Someone want to start sharing recipes? (Tended to drive out trolls in those days of yore)

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  15. According to "Episcopal Domestic Fast Facts 2007", average Sunday attendance is down by 14% for the last five years, and active baptized members is down by 9%. We simply can't possibly continue to sustain these kind of losses.

    Any objective viewer would say this church is in serious trouble. That won't happen with the Episcopal leadership. I doubt they will ever actually acknowledge it -- until it is much too late.

    I expect that in 30 to 50 years, TEC will be forced to merge with the ELCA, the UMC, or both. We won't talk about being Anglican any more, as we will be dominated by Lutheran and Methodist clergy, who won't care about that sort of thing. We'll have plenty of female and gay/lesbian clergy, though -- in fact, heterosexual male clergy will be almost as rare as children within the congregations. By that time, no doubt we'll still have some sort of relationship with the Archbishop of Canterbury, but the Church of England will be engaged in applying for membership in the African Communion.

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  16. Well, Allen, you underestimated the decline of the ASA for the past two years. The numbers are just out and the decline was 59.5 thousand. So perhaps Jim is not laughing now. (But again, I caution readers to take the large drop in ASA in 2007 with somewhat of a grain of salt in that 2006 was a Christmas effect year and 2007 was not, thus 2006 was inflated in comparison to 2007.

    dah-VEED, I agree with Matt+'s point that numbers don't necessarily theological correctness (otherwise, as Matt points out, I would be riding around on a bike with a white shirt and tie). But I think that Gamaliel still speaks today. And I think that loss of numbers on the scale that the denomination is experiencing signals that hard questions about leadership should be asked, and they are not.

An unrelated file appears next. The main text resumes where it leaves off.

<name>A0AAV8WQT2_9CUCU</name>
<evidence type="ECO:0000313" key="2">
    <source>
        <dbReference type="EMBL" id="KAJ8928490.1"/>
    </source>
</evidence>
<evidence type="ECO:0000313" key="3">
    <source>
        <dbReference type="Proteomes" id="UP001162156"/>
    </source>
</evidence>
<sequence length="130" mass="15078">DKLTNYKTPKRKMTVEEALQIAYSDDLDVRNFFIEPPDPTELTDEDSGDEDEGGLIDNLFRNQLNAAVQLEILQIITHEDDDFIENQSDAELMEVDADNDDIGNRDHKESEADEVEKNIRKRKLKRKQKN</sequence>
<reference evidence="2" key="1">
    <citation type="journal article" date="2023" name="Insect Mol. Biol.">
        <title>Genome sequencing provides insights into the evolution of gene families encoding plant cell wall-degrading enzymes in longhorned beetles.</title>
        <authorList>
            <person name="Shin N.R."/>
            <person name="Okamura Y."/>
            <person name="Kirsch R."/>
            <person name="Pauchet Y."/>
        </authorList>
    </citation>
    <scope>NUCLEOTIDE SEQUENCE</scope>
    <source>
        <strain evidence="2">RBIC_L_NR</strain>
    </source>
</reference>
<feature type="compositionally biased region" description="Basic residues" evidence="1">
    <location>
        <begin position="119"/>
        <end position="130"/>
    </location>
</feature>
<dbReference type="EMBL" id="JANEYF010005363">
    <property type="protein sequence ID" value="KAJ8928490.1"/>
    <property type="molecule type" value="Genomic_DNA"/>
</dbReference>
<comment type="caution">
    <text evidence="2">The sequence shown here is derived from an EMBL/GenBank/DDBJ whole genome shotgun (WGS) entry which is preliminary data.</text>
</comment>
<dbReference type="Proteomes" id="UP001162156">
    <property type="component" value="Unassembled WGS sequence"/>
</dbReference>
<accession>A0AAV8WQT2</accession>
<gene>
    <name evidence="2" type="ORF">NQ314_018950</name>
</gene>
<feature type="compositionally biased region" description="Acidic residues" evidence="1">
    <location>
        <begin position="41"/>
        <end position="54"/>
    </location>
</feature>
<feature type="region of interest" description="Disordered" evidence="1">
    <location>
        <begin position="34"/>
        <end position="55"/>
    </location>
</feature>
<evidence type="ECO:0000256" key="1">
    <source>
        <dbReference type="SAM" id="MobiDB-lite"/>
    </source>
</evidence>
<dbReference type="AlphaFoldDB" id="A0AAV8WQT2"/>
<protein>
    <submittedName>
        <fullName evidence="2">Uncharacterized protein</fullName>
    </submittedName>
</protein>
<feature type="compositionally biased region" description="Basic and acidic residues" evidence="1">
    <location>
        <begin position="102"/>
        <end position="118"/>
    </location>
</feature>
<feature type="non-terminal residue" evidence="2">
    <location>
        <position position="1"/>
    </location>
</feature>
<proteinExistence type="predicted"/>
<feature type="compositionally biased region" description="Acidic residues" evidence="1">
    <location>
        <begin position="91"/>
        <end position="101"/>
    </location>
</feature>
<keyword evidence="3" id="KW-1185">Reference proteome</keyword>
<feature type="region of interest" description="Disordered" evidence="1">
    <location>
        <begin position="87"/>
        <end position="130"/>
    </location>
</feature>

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  17. billyd,

    Trace the supposed conciliatory promises made to those who, for conscience sake, could not call a woman a priest. At the beginning liberality and tolerance reigned. Then trace how the women's ordination movement gained strength and called itself a justice issue. Then trace how actions at GCs led to "full access" being expected for women clergy.
    Movement: liberal toleration for differences to GC expecting "full access".

    As we know in these times canons don't mean squat. The interpreters make up the rules, so it's canon by fiat.

    Do your homework and trace this evolution.

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  18. As per JCF's request:
    Three Sisters

    Put some olive oil in a dutch oven (heavy stovetop casserole). Cut up one small onion and drop in the oil. With heat on low, cover the casserole and let simmer while you prepare the squash.
    Peel, de-seed and cube one small butternut squash. Once the onion is soft, drop the squash cubes in and saute (lid off) while preparing the corn.
    If you are using fresh corn, take the kernels off 2 or 3 ears. Drop them in with the squash and raise the heat to medium. If using (a good quality) frozen corn, once the squash is beginning to soften drop it, still frozen, into the squash and raise the heat to medium. Simmer all together while preparing the green beans.
    French beans (thin haricot vert) are the best, but regular green beans are okay. Cut off both ends of the beans. Cut beans in half.
    Once the squash is soft, but still retains its shape, drop the beans into the casserole. Stir and cover.
    Saute about five minutes or until the beans are still green and cooked through but crisp. Add a good dollop of butter, some ground black pepper, and 3 to 5 fresh sage leaves, julienned (rolled, up , then sliced thin).
    Saute all together until flavors are blended. Enjoy!

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  19. When we start seeing JCF's pleading that dissent be squashed - even citing the gold standard of deletion and browbeating, "Jake's" - we can be sure the "trolls" are hitting too close to home.

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  20. rb,

    We agree that the losses are a problem. But(!) if you look at the National Council of Churches or other wide range survey organizations, you will find they are not Episcopal. The only church showing anything like stability or growth is the Roman Catholics and that is entirely from immigration. Send the illegal Mexicans home, and everyone is declining.

    That would include the Southern Baptists by the way. No one can accuse them of being for a "homosexual agenda!"

    FWIW
    jimB

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  21. BillyD - re: the canon "that says parishes have to call women priests whether they want to or not."

    Do you acknowledge, if not the specific point in this case, that social pressures can function in such a way that we reach the result that (I am presuming) Allen suggested?

    For example, we are told repeatedly that racism continues to be a problem in a wide variety of situations in which the law, on its face, makes the practice quite impossible. Closer to home, there's a lot of anecdotal evidence that graduates from Trinity and Nashotah are unwelcome in many dioceses. I suspect that is also formally prohibited, but that doesn't mean it isn't happening.